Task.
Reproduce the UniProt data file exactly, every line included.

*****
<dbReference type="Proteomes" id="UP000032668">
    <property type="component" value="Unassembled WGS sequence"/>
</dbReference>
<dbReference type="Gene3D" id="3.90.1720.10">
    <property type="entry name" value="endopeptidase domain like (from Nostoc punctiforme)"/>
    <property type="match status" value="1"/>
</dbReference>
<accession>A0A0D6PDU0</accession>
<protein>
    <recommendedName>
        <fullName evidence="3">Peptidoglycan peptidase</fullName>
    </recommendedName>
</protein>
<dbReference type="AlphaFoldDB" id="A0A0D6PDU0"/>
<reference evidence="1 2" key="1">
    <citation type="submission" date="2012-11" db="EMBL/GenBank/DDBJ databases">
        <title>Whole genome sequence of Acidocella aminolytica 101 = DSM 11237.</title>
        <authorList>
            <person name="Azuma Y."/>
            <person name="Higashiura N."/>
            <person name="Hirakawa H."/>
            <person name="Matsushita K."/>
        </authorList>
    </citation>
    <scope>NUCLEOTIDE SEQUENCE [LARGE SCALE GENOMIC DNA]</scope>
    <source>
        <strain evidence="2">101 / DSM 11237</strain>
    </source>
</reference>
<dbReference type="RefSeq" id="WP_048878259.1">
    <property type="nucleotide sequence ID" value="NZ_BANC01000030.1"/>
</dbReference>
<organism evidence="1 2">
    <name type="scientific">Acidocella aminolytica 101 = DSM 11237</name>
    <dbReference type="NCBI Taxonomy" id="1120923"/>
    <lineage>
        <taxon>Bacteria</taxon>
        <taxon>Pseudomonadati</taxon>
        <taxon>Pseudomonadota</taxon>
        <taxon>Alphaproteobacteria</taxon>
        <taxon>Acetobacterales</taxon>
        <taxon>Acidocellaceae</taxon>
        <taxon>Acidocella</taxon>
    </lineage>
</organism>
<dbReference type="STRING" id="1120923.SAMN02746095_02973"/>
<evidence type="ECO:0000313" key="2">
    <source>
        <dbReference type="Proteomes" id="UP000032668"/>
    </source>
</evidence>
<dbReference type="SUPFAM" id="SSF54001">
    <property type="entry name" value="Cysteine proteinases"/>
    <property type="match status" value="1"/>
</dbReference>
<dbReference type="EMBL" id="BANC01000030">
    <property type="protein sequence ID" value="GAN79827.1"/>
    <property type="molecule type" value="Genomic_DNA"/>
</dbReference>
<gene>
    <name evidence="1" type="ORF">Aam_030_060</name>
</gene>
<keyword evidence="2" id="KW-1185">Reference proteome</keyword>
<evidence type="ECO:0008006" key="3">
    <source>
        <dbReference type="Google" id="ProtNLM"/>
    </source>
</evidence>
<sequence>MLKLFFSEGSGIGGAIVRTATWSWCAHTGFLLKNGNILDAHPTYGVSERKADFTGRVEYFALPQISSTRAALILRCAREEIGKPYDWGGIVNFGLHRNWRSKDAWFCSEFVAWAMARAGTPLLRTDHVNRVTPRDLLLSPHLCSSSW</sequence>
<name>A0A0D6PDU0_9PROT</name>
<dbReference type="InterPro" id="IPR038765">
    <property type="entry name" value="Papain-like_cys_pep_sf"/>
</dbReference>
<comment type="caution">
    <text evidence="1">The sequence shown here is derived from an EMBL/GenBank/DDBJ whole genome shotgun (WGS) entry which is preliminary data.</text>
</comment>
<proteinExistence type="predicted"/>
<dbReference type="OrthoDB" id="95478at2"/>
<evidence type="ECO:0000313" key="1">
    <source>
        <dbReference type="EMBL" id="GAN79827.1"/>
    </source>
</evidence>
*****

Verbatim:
<dbReference type="Proteomes" id="UP000032668">
    <property type="component" value="Unassembled WGS sequence"/>
</dbReference>
<dbReference type="Gene3D" id="3.90.1720.10">
    <property type="entry name" value="endopeptidase domain like (from Nostoc punctiforme)"/>
    <property type="match status" value="1"/>
</dbReference>
<accession>A0A0D6PDU0</accession>
<protein>
    <recommendedName>
        <fullName evidence="3">Peptidoglycan peptidase</fullName>
    </recommendedName>
</protein>
<dbReference type="AlphaFoldDB" id="A0A0D6PDU0"/>
<reference evidence="1 2" key="1">
    <citation type="submission" date="2012-11" db="EMBL/GenBank/DDBJ databases">
        <title>Whole genome sequence of Acidocella aminolytica 101 = DSM 11237.</title>
        <authorList>
            <person name="Azuma Y."/>
            <person name="Higashiura N."/>
            <person name="Hirakawa H."/>
            <person name="Matsushita K."/>
        </authorList>
    </citation>
    <scope>NUCLEOTIDE SEQUENCE [LARGE SCALE GENOMIC DNA]</scope>
    <source>
        <strain evidence="2">101 / DSM 11237</strain>
    </source>
</reference>
<dbReference type="RefSeq" id="WP_048878259.1">
    <property type="nucleotide sequence ID" value="NZ_BANC01000030.1"/>
</dbReference>
<organism evidence="1 2">
    <name type="scientific">Acidocella aminolytica 101 = DSM 11237</name>
    <dbReference type="NCBI Taxonomy" id="1120923"/>
    <lineage>
        <taxon>Bacteria</taxon>
        <taxon>Pseudomonadati</taxon>
        <taxon>Pseudomonadota</taxon>
        <taxon>Alphaproteobacteria</taxon>
        <taxon>Acetobacterales</taxon>
        <taxon>Acidocellaceae</taxon>
        <taxon>Acidocella</taxon>
    </lineage>
</organism>
<dbReference type="STRING" id="1120923.SAMN02746095_02973"/>
<evidence type="ECO:0000313" key="2">
    <source>
        <dbReference type="Proteomes" id="UP000032668"/>
    </source>
</evidence>
<dbReference type="SUPFAM" id="SSF54001">
    <property type="entry name" value="Cysteine proteinases"/>
    <property type="match status" value="1"/>
</dbReference>
<dbReference type="EMBL" id="BANC01000030">
    <property type="protein sequence ID" value="GAN79827.1"/>
    <property type="molecule type" value="Genomic_DNA"/>
</dbReference>
<gene>
    <name evidence="1" type="ORF">Aam_030_060</name>
</gene>
<keyword evidence="2" id="KW-1185">Reference proteome</keyword>
<evidence type="ECO:0008006" key="3">
    <source>
        <dbReference type="Google" id="ProtNLM"/>
    </source>
</evidence>
<sequence>MLKLFFSEGSGIGGAIVRTATWSWCAHTGFLLKNGNILDAHPTYGVSERKADFTGRVEYFALPQISSTRAALILRCAREEIGKPYDWGGIVNFGLHRNWRSKDAWFCSEFVAWAMARAGTPLLRTDHVNRVTPRDLLLSPHLCSSSW</sequence>
<name>A0A0D6PDU0_9PROT</name>
<dbReference type="InterPro" id="IPR038765">
    <property type="entry name" value="Papain-like_cys_pep_sf"/>
</dbReference>
<comment type="caution">
    <text evidence="1">The sequence shown here is derived from an EMBL/GenBank/DDBJ whole genome shotgun (WGS) entry which is preliminary data.</text>
</comment>
<proteinExistence type="predicted"/>
<dbReference type="OrthoDB" id="95478at2"/>
<evidence type="ECO:0000313" key="1">
    <source>
        <dbReference type="EMBL" id="GAN79827.1"/>
    </source>
</evidence>